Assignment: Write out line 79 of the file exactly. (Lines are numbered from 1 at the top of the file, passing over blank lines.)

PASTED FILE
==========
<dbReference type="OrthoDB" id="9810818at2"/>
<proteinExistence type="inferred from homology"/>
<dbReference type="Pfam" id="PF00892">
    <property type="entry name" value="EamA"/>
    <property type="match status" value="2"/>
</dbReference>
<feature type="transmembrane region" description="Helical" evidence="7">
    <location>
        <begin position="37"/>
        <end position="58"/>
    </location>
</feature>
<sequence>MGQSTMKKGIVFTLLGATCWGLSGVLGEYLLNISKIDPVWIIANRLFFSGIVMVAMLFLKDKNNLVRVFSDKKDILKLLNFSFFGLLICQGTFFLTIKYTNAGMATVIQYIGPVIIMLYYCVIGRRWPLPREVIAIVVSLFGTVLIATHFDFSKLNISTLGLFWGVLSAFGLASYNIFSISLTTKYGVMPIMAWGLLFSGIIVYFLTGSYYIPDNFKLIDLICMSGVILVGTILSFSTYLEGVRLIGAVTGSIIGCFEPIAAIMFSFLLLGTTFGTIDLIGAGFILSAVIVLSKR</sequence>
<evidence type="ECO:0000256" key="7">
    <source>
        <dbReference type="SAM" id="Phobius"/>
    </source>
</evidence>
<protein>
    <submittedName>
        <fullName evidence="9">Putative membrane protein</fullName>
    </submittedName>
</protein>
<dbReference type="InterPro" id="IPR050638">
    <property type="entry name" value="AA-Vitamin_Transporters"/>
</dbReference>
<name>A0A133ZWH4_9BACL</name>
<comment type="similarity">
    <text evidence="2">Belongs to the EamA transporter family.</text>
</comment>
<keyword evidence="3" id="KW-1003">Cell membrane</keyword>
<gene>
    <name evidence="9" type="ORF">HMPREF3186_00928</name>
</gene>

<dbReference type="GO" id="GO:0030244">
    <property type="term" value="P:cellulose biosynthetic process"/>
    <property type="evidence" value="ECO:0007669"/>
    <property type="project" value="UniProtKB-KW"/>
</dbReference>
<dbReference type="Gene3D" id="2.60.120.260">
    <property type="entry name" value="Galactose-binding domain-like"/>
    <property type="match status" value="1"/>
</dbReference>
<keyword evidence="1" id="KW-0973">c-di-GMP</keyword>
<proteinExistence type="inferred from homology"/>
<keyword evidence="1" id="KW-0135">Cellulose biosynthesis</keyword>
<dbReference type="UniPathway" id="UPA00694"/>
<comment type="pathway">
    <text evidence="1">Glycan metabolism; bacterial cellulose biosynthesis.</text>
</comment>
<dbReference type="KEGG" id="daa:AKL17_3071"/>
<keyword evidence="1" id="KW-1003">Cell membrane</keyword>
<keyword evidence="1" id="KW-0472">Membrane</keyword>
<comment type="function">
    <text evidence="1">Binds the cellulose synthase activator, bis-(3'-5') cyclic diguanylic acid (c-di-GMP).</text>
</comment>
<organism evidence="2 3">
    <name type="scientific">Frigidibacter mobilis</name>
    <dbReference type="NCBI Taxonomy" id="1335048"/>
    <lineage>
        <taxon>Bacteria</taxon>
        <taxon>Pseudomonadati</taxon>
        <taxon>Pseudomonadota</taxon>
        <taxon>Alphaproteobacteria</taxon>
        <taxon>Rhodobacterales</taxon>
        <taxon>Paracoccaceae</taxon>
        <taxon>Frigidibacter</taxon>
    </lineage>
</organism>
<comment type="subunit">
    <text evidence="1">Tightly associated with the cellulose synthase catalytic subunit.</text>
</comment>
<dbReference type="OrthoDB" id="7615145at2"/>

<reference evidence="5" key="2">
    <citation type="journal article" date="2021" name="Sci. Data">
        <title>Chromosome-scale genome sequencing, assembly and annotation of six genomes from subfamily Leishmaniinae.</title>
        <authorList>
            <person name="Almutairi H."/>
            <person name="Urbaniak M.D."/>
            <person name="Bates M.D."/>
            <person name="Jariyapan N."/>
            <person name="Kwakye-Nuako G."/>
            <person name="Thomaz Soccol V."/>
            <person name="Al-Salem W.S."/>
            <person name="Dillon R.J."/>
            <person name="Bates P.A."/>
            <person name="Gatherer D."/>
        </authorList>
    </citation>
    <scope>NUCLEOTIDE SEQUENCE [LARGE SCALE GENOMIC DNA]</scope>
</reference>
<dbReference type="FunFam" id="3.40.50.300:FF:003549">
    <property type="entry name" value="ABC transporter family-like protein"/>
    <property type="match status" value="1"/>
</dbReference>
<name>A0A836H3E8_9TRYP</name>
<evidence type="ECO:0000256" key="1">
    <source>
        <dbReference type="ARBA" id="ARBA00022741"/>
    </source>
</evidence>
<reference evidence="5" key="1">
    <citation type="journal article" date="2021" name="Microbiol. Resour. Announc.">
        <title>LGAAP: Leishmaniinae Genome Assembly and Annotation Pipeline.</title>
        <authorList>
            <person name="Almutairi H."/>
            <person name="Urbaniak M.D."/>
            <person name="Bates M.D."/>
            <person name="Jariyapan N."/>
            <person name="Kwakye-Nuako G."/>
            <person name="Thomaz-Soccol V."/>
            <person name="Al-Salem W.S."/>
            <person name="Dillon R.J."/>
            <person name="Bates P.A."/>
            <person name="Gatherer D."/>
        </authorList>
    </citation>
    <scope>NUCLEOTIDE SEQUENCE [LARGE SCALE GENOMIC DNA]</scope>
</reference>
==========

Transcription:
            <person name="Urbaniak M.D."/>